UNIVERSITY PARK, Pa. — In a study that likely is more notable for how it was conducted than for what it found, a Penn State-led research team discovered evidence that browsing by white-tailed deer had relatively little long-term impact on two tree species in a northern forest.
The research took place in both fenced and unfenced plots in a one-square-mile area in the Flambeau River State Forest, Wisconsin, which had an estimated deer density of about 18-31 deer per square mile at the beginning of the study.
With seven years of data, researchers examined survival and growth of sugar maple (Acer saccharum) and ash (Fraxinus spp.) seedlings and saplings with differing light conditions and levels of deer access.
Gaps of varying size — in which trees were removed to allow light to reach the forest floor — had been created in the study area by the Wisconsin Department of Natural Resources Division of Forestry to gauge how seedling growth rates responded. It turned out that survival of both species was greater in transition zones between gaps and full-canopy forest.
The research is important because deer herbivory has a reputation for suppressing tree seedling development in northern hardwood forests, noted research team member Marc McDill, Penn State associate professor of forest management.
For two decades his lab in the College of Agricultural Sciences has been studying forest management planning and economics, forest growth and yield modeling, and oak regeneration.
“In this study, deer had no discernible influence on height growth or survival of either sugar maple or ash seedlings,” he said. “The truth is that seedlings in Northern hardwood forests respond to a complex of environmental factors in addition to deer herbivory, such as light availability, soil quality and competition from understory vegetation like blackberry.”
The study was novel, according to Phillip Jones, postdoctoral researcher in Penn State’s Department of Ecosystems Science and Management, who spearheaded the research, because root-collar diameter of seedlings and saplings was used as a measure to gauge the impact of deer browsing. It is believed to be the first time the method has been used in such research in North America.
Greatly simplified, seedlings were evaluated based on the relationship of root-collar diameter and sapling height. The researchers used allometrics, which in this case describe how characteristics of trees change with size at different rates,specifically when the width of the sapling’s trunk grows at a rate greater than its height. Seedlings that are repeatedly nipped off by browsing deer, Jones explained, grow into shorter, stubbier saplings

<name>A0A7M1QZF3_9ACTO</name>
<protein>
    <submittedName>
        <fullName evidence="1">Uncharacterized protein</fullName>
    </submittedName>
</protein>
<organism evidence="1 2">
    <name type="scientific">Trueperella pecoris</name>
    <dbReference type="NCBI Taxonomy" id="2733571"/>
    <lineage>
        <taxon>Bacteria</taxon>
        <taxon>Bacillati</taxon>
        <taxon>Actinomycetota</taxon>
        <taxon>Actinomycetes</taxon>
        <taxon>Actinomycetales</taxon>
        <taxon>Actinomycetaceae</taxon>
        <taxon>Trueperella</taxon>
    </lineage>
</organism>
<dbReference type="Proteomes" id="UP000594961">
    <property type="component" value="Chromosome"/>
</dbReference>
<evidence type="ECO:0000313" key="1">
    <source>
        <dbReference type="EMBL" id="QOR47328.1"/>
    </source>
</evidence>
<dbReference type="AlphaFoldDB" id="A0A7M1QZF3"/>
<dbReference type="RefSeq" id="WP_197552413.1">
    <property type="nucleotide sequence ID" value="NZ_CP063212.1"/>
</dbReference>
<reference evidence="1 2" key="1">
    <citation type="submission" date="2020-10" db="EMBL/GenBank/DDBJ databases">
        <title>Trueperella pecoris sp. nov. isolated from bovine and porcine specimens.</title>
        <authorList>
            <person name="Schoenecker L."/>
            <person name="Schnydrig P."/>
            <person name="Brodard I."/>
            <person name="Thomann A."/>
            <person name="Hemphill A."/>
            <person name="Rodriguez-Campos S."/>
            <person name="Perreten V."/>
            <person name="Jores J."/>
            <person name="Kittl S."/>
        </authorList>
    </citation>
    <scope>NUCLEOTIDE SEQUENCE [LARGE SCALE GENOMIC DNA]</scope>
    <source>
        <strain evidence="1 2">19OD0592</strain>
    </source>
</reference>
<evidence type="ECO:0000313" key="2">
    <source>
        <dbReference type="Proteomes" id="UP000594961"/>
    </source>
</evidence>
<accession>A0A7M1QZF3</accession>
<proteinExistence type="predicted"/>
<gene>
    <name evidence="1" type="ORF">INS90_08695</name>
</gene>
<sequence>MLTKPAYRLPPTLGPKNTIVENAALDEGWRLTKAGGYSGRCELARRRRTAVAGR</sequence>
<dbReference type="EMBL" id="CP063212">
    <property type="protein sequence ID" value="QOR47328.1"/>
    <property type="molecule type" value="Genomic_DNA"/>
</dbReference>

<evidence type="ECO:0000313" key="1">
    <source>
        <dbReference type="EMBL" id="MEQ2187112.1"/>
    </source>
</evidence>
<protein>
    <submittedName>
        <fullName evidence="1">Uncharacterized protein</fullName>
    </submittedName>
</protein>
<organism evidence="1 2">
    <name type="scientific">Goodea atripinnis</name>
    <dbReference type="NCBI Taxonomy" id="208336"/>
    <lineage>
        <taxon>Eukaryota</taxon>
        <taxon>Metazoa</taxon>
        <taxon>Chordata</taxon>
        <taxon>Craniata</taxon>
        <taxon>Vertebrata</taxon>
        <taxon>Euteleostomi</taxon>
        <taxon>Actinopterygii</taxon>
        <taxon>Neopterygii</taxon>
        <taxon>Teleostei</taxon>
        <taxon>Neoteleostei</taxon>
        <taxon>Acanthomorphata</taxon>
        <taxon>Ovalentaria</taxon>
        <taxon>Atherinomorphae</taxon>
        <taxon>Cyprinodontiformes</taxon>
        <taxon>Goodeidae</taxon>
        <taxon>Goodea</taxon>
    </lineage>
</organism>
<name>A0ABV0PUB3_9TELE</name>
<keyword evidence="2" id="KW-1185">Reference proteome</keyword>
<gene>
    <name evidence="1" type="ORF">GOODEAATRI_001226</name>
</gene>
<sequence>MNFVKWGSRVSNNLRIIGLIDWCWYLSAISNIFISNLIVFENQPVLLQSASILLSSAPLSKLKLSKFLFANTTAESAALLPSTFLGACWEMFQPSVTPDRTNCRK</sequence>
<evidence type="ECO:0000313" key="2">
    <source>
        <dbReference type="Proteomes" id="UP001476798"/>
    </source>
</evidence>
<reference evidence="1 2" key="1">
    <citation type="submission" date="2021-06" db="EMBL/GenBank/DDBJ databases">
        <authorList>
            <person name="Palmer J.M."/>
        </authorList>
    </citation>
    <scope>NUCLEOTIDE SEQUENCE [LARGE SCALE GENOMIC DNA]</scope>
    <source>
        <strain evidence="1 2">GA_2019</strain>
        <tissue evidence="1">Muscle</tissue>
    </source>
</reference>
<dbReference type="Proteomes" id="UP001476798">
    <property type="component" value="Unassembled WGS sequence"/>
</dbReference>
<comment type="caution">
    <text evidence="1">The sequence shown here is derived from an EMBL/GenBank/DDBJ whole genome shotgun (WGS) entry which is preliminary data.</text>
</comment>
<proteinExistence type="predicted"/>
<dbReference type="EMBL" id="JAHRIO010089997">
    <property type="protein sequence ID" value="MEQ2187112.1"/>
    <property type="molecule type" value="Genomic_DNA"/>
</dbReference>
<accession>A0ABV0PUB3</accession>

“Our study showed that seedlings were more greatly influenced by light availability, size attained before gaps were created and soil nitrogen than deer browsing,” Jones said. “Seedling growth was slow under even the best circumstances — as is typical in a northern forest — and gap capture was attained by saplings that responded more vigorously to gap creation.”
In findings recently published in Forest Ecology and Management, the researchers noted that evidence of browsing was initially greater in unfenced treatments but declined through time, eliminating this difference.
Seven-year survival of saplings of both species was correlated positively with larger initial root-collar diameter and was greater in transition zones between gaps and dense canopy. Also, soils high in available nitrogen positively influenced height growth of sugar maple in transition zones but did not influence ash growth, the researchers reported.
Although sugar maple height growth was correlated positively with initial root-collar diameter, greater initial height portended reduced growth rates in both species. More research is needed to determine if root-collar diameter allometric measurements and equations are accurate enough to be used by forest managers to estimate deer-browsing impacts, Jones suggested.
“Direct correlation of browse damage with deer density is less important than the ability of an index to assess the degree to which such damage delays or imperils successful canopy replacement with desirable regeneration,” he said. “But further investigation of the root-collar diameter/height relationship is needed across a range of both deer densities and forest management scenarios to accurately assess its potential for reliable assessment.”
(Contributing to the research were Autumn Sabo, Department of Biology, Penn State Beaver; Jodi Forrester and David Mladenoff, Department of Forest and Wildlife Ecology, University of Wisconsin-Madison. The research was funded by the U.S. Department of Agriculture, the McIntire-Stennis Program, Pittman-Robertson funds, and Wisconsin Department of Natural Resources divisions of Forestry and Integrated Science Services.)
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